Hit by racism allegations that have spanned decades and not just in the current scenario, de Kock’s retirement has also fuelled speculation in that direction, more so after de Kock found himself in the midst of unwanted controversy after Cricket South Africa decided to impose stringent measures on him when he initially refused to comply with the International Cricket Council’s imposed anti-racism stand during the last World Cup by not taking the knee. It is not the imposition as much as the contrived manner in which such sensitive matters are being handled that damages the players, the boards and the ICC.

Talent drain is not a new concept but it remains a disturbing trend, affecting the quality, consistency and competitiveness of vulnerable teams on the edge such as the West Indies and now South Africa. When such a situation is not reversed or addressed, it is hard to see the already small world of competition in the ICC World Test Championship creating the kind of waves the organizers are looking for in terms of whetting the appetite for the next bilateral series.

And it leaves little room for the fate of teams on the fringe such as Ireland and Afghanistan, who neither have the capacity or infrastructure to meet the hosting capabilities of their counterparts, nor the clout to compel other permanent member nations to honour their commitments, even as teams increasingly cite pandemic fatigue in addition to a heavy workload as reasons to postpone or cancel tours that were previously agreed.

There is also a case for looking inwards. The ICC has been sitting and watching from the sidelines when perhaps a more proactive approach to ironing out some of the flaws of the Test championship points allocation might be more to the point, although given the chasm of quality and competitiveness, some might argue it would make little difference in the end.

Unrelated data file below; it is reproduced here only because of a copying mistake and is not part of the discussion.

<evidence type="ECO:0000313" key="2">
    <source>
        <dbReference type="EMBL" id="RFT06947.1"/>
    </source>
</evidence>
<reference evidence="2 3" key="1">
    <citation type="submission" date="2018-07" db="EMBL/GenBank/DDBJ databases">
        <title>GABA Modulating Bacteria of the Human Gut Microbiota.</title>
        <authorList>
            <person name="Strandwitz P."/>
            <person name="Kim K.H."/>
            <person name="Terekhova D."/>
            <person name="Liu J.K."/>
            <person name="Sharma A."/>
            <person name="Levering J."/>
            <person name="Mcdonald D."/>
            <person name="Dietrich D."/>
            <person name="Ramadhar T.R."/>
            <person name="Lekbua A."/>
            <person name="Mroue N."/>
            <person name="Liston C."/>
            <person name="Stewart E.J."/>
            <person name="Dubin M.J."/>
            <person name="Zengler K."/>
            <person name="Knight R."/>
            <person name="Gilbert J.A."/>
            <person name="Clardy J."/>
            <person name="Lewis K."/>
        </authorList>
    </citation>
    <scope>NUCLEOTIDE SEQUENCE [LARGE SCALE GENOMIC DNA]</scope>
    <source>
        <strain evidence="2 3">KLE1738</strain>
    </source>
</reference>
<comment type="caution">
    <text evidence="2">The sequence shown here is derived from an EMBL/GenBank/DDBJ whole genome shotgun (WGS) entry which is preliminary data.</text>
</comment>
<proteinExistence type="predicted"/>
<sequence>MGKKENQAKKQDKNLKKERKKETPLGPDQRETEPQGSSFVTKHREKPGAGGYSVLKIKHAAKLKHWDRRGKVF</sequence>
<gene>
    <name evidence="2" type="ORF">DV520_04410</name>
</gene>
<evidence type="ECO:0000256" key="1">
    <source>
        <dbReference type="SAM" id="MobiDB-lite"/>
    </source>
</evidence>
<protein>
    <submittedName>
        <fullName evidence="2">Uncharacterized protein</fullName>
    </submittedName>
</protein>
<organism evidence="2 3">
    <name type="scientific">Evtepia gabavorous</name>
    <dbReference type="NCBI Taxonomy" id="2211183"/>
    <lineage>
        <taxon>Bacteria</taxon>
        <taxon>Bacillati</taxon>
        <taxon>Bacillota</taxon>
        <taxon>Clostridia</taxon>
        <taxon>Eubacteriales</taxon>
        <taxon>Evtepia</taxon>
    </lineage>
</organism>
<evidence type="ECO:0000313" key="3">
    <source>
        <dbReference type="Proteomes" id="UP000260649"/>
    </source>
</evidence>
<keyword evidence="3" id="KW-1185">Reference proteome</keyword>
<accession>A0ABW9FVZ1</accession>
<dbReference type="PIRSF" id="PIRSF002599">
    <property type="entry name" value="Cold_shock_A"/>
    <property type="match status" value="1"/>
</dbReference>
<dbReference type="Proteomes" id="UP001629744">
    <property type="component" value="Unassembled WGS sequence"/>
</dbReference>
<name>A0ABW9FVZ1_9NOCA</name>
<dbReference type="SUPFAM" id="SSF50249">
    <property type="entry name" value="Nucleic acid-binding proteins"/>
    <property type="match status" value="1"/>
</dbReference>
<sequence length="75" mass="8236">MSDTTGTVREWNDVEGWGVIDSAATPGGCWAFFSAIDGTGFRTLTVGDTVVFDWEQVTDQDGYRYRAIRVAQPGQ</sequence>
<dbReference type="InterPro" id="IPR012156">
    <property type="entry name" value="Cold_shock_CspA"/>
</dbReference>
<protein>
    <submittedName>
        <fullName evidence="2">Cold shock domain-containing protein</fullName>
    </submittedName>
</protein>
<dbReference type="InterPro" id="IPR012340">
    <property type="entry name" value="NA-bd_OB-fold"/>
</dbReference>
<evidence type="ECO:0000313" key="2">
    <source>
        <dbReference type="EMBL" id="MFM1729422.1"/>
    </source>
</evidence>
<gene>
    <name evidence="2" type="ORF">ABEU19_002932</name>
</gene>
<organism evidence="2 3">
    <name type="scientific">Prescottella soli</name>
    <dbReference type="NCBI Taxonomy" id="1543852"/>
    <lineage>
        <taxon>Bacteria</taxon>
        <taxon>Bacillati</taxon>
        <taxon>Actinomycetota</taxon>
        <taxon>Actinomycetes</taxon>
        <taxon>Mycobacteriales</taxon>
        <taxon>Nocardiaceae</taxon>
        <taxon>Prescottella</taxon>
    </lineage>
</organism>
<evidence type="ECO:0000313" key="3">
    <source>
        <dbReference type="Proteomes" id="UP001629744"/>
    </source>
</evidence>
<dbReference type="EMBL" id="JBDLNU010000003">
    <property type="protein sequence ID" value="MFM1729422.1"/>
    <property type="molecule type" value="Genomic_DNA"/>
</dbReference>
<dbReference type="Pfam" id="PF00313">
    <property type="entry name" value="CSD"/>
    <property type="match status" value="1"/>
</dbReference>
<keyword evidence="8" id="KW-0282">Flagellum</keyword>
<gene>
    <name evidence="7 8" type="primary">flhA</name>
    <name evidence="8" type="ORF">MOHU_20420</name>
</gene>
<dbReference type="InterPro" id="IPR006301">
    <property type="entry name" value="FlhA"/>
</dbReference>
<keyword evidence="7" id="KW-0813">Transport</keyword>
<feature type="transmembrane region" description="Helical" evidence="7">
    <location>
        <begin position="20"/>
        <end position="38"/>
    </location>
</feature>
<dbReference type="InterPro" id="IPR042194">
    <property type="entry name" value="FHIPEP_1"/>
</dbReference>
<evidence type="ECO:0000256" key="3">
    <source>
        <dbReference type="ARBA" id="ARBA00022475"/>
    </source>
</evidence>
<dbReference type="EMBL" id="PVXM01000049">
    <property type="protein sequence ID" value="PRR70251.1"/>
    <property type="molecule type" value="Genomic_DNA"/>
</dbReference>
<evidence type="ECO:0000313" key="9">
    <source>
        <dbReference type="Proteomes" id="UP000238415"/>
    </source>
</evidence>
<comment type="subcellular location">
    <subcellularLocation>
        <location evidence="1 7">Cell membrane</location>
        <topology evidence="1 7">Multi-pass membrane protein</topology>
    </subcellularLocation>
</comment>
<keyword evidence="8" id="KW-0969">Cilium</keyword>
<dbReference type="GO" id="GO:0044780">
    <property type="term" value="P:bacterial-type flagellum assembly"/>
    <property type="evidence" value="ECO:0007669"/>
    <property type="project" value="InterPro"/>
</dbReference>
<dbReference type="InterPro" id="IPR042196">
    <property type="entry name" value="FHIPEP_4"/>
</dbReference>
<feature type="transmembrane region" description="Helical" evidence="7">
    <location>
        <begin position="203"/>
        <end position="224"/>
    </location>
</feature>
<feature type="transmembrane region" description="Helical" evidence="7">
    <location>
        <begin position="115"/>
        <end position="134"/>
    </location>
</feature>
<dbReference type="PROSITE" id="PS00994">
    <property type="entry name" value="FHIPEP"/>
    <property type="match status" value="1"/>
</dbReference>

Incentivizing away Test wins and series with additional bonus points would go some way towards freeing teams from entering self-preservation mode at home, which England and India did succeed in doing to an extent until late. It would also provide bilateral series with that X factor if a rare away series win brings a sizable lead on the points board.

By putting all wins in the same bracket, the late adjustment of converting points to percentage to account for unhonoured series in the pandemic might have added some late drama to the last minute qualification for the inaugural World Test Championship final last year, with Australia choosing to forgo their tour of South Africa in March last. But in the long run it is unlikely to have quite the same effect, unless teams are forced to pull up their socks and give as much importance to away tours as they do to series at home, and to Test cricket as much as Twenty20.

Do Bangladesh get more points for beating New Zealand on an away tour than Australia who are in sight of whitewashing their tourists at home? Do they win more points given their lower ranking than a high ranking team that predictably beats a lower ranking team from the previous cycle, like seeded tennis players in a Grand Slam?

This is where the Test championship might have missed a beat, on its way to adding perspective and also some pressure on the big teams, to dig themselves out of complacency and rust, the result of vested individual board policies and agencies that have tended to give less to the upholding of domestic first class cricket structures and more to the latest fad and trend.

At the moment, even in the midst of a flurry of World Cups in consecutive years, one crucial, fairly nascent championship is already going amiss. If timing is crucial, then the fact that the World Test championship even took off after ten years of deliberation is remarkable. Quite as unremarkable is the fact that a championship needs more than just a points readjustment at this point, to get this rocket off the ground.